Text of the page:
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Owner may not be responsible for damage caused by unit leak - Palm Beach Post

Owner may not be responsible for damage caused by unit leak - Palm Beach Post

Owner may not be responsible for damage caused by unit leak - Palm Beach Post

Posted: 25 Oct 2018 12:00 AM PDT

Unit owner may not be responsible for damage caused by leak from unit

Question: I'm the president of a condominium association, and we are constantly faced with leaks in units that cause damage to units below them.

The unit suffering the damage often has very limited insurance, and so the owner of that unit does not want to do more than paint their unit. Instead, they want the unit causing the damage to pay for their repairs.

We were told it is every unit owner's responsibility to fix the damage in their own unit, even if the damage is caused by another unit. Do these owners have any recourse against the unit owner causing the damage?

Does the condominium association have any liability? We have this issue almost every two months! — L.P.

Answer: I am confident that damage caused by water leaks is the most common issue I deal with in my condominium law practice. The older a building gets, the worse the problem becomes. I represent older properties that have monthly major floods, costing them tens of thousands a year to remedy. I tend to see this problem a lot in very new buildings, as well — usually the bugs in the plumbing or the sprinkler system appear in the first few years, or sometimes contractors doing a build out will damage a pipe or a sprinkler during construction. When I worked in property management, I represented a building where the pool filter for a rooftop pool cracked, releasing nearly the entire pool's worth of water into the building, and flooding twenty floors. It is one of the hidden risks of living in a high rise condominium — stuff flows downhill.

There is a common misconception that, when water emanates from a condominium unit, that unit is automatically responsible for the damage to that unit, the common elements, and to other units. But, that is not the way the law works. A unit owner is only responsible for damage to someone else's property if the damage was caused by that owner's carelessness (negligence), or by their intentional act. For example, if a unit owner leaves the tub running until it overflows, or intentionally breaks their toilet tank to cause a flood (that has actually happened), they will be legally responsible for the damage caused to other units.

But, if a pipe fails, or a washing machine supply line splits, that typically falls into the "stuff happens" category. The Condominium Act, at Section 718.111(11), provides that the condominium association must insure the condominium property as originally installed by the developer, minus certain delineated items. In the event of a casualty, such as a flood, the association is responsible to repair those items, whether or not the repairs fall within the limits of their insurance coverage, or whether there is a deductible that must be paid. Usually, in the event of water damage, this means the association must repair drywall and ceilings. For this reason I suggest that, in the event of any leak, the association take all needed steps to dry out the common elements and the affected units, rather than leaving that responsibility to the unit owners — a $2000 drywall repair can quickly become a $20,000 mold remediation project if left untreated. The unit owners are responsible for their own personal property, including wall finishings, floor coverings, furniture, cabinets, etc. This is why it is critically important that every unit owner carries insurance.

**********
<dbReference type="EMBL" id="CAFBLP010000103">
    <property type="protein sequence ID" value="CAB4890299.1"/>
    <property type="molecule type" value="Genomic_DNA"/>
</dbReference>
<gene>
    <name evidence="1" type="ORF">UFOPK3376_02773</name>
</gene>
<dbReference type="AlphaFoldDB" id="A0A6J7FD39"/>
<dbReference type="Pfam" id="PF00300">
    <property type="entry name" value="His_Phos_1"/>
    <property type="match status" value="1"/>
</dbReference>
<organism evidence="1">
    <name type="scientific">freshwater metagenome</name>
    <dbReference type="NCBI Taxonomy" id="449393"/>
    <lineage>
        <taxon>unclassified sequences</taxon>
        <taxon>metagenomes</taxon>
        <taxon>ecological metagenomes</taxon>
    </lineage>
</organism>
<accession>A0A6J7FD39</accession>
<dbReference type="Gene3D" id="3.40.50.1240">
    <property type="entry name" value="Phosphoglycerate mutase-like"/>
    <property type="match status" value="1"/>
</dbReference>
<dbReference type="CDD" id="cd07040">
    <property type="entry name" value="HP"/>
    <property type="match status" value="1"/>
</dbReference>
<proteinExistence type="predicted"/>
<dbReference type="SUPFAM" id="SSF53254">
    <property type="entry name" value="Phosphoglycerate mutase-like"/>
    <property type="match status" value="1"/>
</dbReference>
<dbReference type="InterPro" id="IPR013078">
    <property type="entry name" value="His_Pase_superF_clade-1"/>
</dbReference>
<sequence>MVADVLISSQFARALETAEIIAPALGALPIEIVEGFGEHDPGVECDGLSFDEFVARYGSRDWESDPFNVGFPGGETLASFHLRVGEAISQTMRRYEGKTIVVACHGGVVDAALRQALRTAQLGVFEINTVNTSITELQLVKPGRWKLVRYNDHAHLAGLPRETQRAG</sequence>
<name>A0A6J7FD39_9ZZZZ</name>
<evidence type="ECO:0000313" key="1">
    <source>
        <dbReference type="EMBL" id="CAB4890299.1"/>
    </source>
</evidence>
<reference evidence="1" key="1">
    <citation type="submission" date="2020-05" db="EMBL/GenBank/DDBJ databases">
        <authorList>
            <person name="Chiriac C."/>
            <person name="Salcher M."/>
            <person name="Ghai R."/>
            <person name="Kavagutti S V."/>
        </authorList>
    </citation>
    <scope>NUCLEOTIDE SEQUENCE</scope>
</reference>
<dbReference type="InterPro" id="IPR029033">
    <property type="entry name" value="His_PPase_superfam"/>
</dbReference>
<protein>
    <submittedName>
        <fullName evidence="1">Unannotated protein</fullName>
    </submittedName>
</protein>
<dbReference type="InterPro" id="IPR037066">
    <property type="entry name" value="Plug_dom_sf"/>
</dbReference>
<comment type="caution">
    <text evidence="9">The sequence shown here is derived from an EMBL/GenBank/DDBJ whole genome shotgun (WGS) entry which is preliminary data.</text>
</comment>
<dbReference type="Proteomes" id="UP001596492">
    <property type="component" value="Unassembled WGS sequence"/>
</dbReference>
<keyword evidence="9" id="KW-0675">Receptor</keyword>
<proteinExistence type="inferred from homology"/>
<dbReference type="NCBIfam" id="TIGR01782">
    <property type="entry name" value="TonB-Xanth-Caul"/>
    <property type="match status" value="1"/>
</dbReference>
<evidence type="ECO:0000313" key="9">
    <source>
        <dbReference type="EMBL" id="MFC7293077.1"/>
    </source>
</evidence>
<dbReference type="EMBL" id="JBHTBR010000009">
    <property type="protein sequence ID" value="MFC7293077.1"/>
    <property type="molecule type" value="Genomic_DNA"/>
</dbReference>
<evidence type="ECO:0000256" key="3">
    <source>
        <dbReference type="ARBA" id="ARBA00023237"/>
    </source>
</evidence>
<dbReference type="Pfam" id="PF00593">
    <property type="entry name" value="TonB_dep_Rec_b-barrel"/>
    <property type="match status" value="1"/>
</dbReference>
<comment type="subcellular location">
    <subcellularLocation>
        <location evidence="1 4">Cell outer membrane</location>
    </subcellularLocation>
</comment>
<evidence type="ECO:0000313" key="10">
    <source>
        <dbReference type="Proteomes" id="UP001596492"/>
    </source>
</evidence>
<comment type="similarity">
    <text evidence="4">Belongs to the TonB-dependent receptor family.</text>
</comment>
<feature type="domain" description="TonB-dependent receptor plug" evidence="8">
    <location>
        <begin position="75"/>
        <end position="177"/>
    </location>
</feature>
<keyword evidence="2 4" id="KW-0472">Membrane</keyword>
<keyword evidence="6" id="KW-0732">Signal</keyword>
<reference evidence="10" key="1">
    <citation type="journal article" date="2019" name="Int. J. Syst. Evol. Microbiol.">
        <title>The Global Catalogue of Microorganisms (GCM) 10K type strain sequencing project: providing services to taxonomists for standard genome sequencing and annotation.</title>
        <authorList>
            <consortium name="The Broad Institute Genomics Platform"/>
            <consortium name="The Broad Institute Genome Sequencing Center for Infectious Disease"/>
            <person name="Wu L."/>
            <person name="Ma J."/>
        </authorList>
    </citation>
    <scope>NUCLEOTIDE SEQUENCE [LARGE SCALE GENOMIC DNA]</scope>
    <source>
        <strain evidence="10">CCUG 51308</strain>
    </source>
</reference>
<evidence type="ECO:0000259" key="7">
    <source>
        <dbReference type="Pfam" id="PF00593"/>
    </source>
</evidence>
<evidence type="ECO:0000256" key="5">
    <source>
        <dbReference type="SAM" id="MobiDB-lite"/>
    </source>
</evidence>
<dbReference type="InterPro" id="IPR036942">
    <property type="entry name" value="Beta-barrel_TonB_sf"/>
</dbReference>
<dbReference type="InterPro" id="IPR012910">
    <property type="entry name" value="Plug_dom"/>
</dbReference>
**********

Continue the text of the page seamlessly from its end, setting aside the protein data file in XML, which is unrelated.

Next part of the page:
People naturally want to blame someone for things that are not our own fault, but often leaks and similar casualties are not anyone's fault, at least legally. Condominium buildings are a maze of hidden pipes and valves. Over time, everything can and will fail. Many of my older properties use water bugs or other water detection devices that wirelessly notify the office if a leak is detected — and these absolutely can and do avoid major catastrophes. I also recommend that associations promulgate rules that require owners to turn off the water to their units when they are out of town for more than a week or so (obviously this would not include water that services the air conditioning, and this also depends on whether each unit has its own water shut off valve). Associations may also benefit from regular plumbing inspections, where a plumber can check the valves and toilets in every unit and inform owners of any repairs that need to be made. But, while these common-sense steps can definitely reduce incidents of water damage, nothing will prevent them entirely — this is just one of the negatives of living in multi-owner housing.

Ryan Poliakoff is a co-author of "New Neighborhoods-The Consumer's Guide to Condominium, Co-Op and HOA Living" and a partner at Backer Aboud Poliakoff & Foelster LLP. Email questions to condocolum@gmail.com. Please include your hometown.


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